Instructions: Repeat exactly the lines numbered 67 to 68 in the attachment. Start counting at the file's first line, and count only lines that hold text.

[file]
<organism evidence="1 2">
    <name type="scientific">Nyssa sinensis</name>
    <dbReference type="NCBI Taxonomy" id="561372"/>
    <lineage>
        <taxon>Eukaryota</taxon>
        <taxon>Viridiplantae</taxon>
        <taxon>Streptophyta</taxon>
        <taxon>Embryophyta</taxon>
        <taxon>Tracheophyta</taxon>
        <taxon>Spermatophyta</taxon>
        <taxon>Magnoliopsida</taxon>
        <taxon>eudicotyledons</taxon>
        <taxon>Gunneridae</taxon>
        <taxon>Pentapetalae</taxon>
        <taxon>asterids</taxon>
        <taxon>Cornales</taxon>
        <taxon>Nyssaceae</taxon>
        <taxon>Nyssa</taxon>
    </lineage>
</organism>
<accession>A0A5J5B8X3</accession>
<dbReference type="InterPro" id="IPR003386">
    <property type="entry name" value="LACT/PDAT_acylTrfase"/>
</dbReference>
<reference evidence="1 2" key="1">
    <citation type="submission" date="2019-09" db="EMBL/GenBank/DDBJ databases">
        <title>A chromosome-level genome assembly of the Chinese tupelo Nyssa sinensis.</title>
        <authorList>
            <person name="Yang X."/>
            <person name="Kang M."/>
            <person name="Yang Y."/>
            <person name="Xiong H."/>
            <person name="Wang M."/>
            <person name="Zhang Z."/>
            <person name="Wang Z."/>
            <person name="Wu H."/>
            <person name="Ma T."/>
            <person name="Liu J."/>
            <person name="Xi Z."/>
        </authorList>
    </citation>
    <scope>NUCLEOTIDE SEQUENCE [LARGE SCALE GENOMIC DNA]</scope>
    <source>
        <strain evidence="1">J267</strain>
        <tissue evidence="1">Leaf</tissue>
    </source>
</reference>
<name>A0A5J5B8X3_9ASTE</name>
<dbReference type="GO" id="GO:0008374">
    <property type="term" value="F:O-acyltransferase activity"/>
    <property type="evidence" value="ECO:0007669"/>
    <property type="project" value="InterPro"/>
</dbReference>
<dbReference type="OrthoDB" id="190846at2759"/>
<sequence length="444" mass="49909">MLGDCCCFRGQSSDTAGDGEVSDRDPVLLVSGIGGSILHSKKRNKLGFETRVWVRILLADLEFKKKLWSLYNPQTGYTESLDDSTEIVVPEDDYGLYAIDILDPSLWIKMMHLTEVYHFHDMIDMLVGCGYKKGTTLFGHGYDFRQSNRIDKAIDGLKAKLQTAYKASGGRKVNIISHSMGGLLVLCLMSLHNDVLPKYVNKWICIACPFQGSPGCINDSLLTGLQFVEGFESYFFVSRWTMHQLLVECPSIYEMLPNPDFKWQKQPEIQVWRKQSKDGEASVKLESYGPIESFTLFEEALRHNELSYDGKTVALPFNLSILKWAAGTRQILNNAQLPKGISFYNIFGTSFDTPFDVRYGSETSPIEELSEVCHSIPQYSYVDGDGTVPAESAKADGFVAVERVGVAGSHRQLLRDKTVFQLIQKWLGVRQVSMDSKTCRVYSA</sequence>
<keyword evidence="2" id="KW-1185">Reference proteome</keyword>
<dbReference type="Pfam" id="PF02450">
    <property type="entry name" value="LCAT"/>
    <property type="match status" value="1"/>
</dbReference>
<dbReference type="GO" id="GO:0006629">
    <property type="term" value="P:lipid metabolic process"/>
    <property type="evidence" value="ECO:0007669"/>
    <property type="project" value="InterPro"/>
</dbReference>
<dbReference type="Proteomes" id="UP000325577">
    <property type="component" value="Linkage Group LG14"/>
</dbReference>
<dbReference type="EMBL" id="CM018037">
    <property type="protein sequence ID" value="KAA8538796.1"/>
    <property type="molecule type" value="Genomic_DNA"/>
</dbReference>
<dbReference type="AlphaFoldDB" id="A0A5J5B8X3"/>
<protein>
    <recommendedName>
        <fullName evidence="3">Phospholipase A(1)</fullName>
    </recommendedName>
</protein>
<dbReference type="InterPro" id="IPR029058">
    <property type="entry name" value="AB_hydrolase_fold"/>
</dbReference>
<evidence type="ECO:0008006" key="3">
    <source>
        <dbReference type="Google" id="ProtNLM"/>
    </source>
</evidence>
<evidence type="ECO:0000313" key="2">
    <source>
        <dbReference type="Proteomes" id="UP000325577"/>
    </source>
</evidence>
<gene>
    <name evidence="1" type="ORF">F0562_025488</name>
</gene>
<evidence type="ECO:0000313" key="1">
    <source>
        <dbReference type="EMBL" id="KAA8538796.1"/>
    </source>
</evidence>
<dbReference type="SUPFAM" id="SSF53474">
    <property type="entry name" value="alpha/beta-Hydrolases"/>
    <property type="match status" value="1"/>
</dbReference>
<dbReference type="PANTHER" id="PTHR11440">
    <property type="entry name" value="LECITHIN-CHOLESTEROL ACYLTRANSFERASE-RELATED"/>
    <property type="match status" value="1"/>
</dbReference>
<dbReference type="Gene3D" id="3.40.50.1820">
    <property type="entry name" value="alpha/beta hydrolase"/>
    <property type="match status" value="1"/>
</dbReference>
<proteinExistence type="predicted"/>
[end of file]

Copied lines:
    <property type="component" value="Linkage Group LG14"/>
</dbReference>